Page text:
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DEC Closes Shellfishing Areas In Three Suffolk County Towns To Protect Public Health

Originally Posted: December 07, 2011

Water quality studies found increased levels of fecal coliform bacteria. (File Photo)

Albany - Emergency regulations to close shellfish harvesting areas comprising about 1,945 acres of bays and harbors in the towns of Islip and Brookhaven (Nicoll Bay), and in the town of Southold (Cutchogue Harbor) take effect immediately, the New York State Department of Environmental Conservation announced. Water quality studies in these areas found increased levels of fecal coliform bacteria resulting in an increased potential for shellfish from the areas to cause human illness if consumed.

The following areas have been closed effective yesterday, November 9, 2011.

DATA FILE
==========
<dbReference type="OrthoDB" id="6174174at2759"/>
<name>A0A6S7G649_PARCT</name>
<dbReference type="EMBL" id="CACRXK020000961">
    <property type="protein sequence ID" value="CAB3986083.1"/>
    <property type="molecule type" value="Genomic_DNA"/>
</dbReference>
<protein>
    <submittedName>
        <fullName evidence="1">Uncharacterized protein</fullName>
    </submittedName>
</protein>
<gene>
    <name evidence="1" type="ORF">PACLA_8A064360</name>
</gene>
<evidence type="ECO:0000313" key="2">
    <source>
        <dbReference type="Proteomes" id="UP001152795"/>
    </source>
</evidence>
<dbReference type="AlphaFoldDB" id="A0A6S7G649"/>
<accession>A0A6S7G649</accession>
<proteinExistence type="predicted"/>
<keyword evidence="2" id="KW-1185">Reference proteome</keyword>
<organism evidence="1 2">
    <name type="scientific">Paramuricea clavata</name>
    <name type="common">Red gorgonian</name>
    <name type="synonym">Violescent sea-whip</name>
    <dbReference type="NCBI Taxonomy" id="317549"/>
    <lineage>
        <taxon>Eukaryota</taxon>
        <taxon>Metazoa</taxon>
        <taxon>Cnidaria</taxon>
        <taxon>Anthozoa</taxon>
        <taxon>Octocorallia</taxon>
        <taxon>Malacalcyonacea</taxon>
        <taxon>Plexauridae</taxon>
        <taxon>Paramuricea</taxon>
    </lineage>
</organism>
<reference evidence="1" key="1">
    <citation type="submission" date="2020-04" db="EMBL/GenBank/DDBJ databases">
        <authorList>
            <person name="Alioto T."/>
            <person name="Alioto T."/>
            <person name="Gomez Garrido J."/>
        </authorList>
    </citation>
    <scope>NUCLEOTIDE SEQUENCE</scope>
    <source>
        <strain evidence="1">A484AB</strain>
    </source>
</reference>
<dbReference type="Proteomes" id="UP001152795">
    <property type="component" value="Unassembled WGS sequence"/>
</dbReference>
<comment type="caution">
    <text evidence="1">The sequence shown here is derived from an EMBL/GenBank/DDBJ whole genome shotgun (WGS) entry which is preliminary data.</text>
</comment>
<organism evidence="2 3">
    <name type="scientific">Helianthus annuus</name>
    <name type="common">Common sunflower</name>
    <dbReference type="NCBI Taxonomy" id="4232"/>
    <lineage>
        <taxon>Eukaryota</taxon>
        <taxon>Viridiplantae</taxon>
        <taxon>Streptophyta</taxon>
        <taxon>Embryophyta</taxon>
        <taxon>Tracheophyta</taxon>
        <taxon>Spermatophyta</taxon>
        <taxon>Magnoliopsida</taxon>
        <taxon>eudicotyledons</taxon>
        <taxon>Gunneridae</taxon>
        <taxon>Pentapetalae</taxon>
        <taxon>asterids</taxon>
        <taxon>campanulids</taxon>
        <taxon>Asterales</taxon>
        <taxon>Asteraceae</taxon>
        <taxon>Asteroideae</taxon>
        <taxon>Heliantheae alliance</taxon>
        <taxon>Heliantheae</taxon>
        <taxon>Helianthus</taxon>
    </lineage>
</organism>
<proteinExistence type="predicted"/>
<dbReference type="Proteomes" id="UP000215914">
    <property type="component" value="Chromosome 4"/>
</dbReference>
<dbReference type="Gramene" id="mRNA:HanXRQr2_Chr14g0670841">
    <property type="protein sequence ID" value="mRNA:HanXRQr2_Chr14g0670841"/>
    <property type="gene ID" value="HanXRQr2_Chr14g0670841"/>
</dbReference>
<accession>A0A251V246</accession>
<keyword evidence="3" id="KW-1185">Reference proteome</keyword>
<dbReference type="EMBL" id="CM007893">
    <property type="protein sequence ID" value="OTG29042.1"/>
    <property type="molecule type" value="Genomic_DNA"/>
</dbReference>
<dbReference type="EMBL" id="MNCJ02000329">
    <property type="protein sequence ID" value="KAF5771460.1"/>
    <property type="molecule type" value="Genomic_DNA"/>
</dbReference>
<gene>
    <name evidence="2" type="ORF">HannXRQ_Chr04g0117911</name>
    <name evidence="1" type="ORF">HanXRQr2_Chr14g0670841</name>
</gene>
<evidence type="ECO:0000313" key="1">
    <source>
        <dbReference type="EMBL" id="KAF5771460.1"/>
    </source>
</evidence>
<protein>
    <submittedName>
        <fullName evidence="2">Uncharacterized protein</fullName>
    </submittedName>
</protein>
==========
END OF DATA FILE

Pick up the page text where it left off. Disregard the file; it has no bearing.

Towns Of Islip And Brookhaven
 • Nicoll Bay - 1,943 acres: All of northern Nicoll Bay, including the Connetquot River, Brickiln Creek (local name) and all tributary creeks and canals between Nicoll Point and Blue Point that had previously been closed seasonally for shellfishing from May 1 through December 14.

Approximately 1,770 acres of the 1,943 acres in Nicoll Bay that have been closed year-round are owned by The Nature Conservancy or the former Blue Points Company and are not currently available for commercial or recreational shellfishing.

Town Of Southold

 • Cutchogue Harbor (New Suffolk) - two acres: All of the marina located at the eastern end of New Suffolk Avenue (Main Street, New Suffolk) within the confines of the stone breakwater protecting the marina, and all the area to the east of the stone breakwater within 150 feet of the southernmost point of the breakwater on the northern side of the marina basin entrance.

DEC will continue to monitor water quality of these and other shellfishing areas in Nassau and Suffolk counties as part of its participation in the National Shellfish Sanitation Program (NSSP). If future water quality analyses show that water quality has improved sufficiently, DEC will re-open the areas for shellfishing either seasonally or year-round.

The emergency regulations specifying the changes announced take effect immediately.

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